“If I’m not doing the show, I’ll usually grab a beer,” he says, when someone asks what he does if the skies are cloudy. It only takes one hand for him to tally up the number of coldies he’s had lately.
The skies above Arkaroola resemble a black velvet cloth strewn with sparkling diamonds, and are globally renowned for being crystal clear. In fact, one of the huge telescopes here beams data back to NASA in the USA every night. The Milky Way is so bright it casts shadows on the rugged landscape, which looks almost otherworldly as night begins to fall, like aliens could appear at any moment.
The next morning we’re up early for a six hour open-top 4WD tour of Arkaroola that has us hanging on for dear life and marvelling at our guide Andrew Smart’s driving skills. If you’ve ever watched a 4WD car advertisement with near vertical driving trails, with sweeping views of golden spinifex and a landscape that seems to stretch on forever, it was probably shot on location at Arkaroola. A favourite of car manufacturers – but not the driver who rolled a brand new 4WD on a location shoot while we were there – it’s as beautiful as it is challenging to explore.
Unfolding like the pages of an ancient book, Arkaroola’s exposed layers of rock hold information and tales of evolution that continue to captivate scientists and geologists. While he skilfully traverses the washed out tracks, Smart takes us on a virtual journey back through 1.6 billion years of geological time.
We stand on top of a lookout where icy peaks would have once towered over our heads. Millions of years later, a fringing reef standing one kilometre above the sea floor replaced the ice and housed some of the first lifeforms on earth. The landscape is so unique here, so different, that there are many things that scientists still don’t fully understand about Arkaroola’s geology.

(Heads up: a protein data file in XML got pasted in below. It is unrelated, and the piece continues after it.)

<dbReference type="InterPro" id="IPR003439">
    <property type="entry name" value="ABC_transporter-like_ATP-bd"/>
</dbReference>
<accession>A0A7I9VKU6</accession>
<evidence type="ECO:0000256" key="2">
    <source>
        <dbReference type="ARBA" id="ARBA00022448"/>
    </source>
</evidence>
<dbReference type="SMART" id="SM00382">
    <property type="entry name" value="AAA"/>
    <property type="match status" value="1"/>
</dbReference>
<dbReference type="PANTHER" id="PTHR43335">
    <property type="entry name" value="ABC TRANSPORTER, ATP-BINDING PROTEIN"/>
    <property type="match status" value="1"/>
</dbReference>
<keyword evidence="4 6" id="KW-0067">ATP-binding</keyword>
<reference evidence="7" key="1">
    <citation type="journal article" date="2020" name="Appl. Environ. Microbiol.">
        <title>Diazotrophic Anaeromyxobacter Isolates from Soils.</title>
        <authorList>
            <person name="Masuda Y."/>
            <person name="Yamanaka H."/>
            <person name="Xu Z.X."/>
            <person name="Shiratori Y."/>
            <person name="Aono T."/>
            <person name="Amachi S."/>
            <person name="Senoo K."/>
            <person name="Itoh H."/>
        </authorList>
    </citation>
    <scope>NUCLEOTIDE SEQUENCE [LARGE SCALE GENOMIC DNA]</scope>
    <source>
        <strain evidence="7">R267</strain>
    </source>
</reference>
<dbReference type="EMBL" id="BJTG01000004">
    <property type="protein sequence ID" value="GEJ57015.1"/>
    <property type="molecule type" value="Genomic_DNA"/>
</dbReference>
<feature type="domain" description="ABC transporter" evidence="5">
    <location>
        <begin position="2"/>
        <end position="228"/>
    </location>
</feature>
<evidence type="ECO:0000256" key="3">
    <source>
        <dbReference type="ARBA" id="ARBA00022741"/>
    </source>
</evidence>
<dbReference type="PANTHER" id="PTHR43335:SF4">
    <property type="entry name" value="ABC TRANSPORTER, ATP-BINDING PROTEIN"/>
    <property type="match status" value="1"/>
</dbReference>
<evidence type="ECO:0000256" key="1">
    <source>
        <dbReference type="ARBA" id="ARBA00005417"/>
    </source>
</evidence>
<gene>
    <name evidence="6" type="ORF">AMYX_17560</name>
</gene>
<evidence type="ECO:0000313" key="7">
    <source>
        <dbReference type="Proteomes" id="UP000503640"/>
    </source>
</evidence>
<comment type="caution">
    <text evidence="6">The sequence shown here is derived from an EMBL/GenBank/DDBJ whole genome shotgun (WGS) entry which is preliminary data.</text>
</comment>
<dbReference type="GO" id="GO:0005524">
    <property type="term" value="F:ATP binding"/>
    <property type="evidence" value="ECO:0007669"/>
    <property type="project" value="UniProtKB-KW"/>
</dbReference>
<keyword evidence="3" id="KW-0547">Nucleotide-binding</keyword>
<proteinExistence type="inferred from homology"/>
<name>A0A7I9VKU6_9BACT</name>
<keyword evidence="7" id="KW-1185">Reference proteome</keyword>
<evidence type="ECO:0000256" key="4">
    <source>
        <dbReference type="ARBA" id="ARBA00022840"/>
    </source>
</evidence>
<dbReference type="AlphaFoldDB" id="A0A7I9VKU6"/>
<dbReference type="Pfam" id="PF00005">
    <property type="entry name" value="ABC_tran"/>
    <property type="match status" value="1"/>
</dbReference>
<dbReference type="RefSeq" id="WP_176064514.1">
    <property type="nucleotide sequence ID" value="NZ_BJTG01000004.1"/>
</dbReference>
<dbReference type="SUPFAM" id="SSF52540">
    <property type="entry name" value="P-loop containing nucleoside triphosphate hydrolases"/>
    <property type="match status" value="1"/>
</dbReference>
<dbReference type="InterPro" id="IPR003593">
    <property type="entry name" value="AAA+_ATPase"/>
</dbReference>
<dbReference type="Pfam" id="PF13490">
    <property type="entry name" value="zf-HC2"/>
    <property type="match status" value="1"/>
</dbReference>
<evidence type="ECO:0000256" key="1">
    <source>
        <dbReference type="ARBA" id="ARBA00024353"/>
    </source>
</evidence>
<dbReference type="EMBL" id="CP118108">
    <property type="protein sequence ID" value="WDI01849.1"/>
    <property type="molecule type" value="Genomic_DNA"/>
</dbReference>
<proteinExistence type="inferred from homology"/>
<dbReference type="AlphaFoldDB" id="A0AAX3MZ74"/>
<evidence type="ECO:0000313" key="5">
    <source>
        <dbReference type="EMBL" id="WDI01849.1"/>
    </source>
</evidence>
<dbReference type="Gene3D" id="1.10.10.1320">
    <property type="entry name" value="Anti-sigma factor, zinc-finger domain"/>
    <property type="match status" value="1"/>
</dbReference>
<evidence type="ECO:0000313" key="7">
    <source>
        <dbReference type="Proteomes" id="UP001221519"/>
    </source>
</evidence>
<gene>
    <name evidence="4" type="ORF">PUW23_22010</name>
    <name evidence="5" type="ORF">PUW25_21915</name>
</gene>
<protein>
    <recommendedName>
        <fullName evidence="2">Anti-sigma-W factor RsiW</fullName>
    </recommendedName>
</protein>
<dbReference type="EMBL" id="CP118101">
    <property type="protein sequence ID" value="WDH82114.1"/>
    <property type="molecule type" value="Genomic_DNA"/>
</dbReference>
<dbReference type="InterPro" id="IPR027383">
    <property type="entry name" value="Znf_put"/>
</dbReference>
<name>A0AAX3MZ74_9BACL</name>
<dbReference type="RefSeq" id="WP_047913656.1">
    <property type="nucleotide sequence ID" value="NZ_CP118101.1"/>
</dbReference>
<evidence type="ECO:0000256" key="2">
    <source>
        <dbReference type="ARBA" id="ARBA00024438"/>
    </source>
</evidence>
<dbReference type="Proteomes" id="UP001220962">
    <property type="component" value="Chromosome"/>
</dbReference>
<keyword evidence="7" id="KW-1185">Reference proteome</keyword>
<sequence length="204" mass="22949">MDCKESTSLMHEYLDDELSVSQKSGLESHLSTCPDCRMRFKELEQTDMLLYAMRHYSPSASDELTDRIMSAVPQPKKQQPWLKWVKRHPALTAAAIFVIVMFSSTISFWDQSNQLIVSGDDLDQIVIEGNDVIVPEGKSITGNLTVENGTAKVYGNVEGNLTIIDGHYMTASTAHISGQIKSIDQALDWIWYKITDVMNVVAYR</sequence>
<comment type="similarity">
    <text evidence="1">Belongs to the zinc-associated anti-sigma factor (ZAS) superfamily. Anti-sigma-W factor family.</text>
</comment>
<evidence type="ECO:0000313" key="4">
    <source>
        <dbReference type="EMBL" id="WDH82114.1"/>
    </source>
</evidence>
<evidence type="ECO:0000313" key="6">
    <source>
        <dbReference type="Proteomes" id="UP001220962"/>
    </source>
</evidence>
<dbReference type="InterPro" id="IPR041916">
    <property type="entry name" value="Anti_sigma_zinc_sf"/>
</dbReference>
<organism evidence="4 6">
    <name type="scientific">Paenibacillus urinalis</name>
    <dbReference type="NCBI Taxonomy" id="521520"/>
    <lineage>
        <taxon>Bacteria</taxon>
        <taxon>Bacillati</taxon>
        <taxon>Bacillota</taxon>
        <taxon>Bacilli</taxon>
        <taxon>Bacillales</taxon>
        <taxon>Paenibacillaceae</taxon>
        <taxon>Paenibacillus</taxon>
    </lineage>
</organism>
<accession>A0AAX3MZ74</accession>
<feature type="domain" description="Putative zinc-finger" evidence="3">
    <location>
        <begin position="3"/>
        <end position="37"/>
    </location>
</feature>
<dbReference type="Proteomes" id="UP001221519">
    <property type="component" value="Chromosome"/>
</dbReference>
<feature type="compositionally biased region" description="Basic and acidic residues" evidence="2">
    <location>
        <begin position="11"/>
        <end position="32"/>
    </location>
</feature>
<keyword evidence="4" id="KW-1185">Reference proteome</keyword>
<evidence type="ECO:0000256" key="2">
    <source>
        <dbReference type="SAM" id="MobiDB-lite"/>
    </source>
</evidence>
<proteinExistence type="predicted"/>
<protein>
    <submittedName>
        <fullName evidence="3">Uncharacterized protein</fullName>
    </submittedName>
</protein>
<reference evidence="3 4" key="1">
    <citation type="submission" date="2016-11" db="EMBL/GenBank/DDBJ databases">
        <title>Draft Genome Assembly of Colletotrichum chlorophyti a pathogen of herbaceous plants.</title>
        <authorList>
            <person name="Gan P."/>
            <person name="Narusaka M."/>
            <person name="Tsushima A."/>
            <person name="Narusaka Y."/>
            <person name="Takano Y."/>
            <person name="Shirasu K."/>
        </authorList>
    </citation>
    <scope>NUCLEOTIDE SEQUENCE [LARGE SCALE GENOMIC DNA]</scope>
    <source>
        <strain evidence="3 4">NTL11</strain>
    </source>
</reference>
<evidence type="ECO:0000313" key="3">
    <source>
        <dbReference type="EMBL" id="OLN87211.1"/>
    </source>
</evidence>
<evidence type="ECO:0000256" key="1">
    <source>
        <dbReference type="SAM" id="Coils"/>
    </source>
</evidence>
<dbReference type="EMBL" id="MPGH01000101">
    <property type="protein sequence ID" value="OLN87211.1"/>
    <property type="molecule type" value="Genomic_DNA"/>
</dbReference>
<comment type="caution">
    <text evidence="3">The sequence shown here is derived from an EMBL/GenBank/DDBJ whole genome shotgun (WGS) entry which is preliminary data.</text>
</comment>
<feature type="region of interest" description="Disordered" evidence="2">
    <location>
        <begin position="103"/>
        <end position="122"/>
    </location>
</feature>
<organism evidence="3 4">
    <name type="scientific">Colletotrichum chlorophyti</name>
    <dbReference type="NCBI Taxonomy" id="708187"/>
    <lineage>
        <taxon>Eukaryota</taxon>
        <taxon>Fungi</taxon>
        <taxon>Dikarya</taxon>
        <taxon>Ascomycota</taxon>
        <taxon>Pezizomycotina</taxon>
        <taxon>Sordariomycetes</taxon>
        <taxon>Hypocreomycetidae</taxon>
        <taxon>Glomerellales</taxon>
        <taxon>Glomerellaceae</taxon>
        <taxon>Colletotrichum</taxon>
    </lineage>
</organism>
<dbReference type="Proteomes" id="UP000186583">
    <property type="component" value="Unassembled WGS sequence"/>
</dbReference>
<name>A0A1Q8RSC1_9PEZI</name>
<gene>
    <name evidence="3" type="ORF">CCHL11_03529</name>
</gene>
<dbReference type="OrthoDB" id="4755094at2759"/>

The highlight of our tour – literally – is standing on top of Sillers Lookout, 680 metres above sea level, eating freshly baked lamingtons and sipping steaming cups of tea. Lake Frome, the southern hemisphere’s whitest salt lake, shimmers in the distance, and a mysterious looking haze hangs over the surrounding hills. This stunning, ancient place is like nowhere any of us have been before.
We return for a late lunch and a swim in Arkaroola’s pool, before our group’s private excursion to one of the five telescopes on the property with Doug Sprigg. Doug has been an amateur astronomer since the ‘80s and manages Arkaroola with an energy and enthusiasm that belies his age. The mighty telescope’s distant dome is silhouetted against the dark night sky as we approach. We stand around checking our shadows cast by the stars as we wait for Doug to position the telescope.
One by one we shuffle into the domed building and take turns peering through the huge telescope’s eyepiece to marvel at the Sea of Tranquility, where the first moon landing took place. The image is so clear it feels as if we could spot the flag planted by the astronauts. Arkaroola puts the ‘adventure’ into adventure travel and is nothing like we expected. It’s impossible to understand the profound sense of wonder Arkaroola inspires unless you’ve experienced it for yourself.
You can explore Arkaroola on Intrepid’s 7-day Flinders Ranges Explorer trip.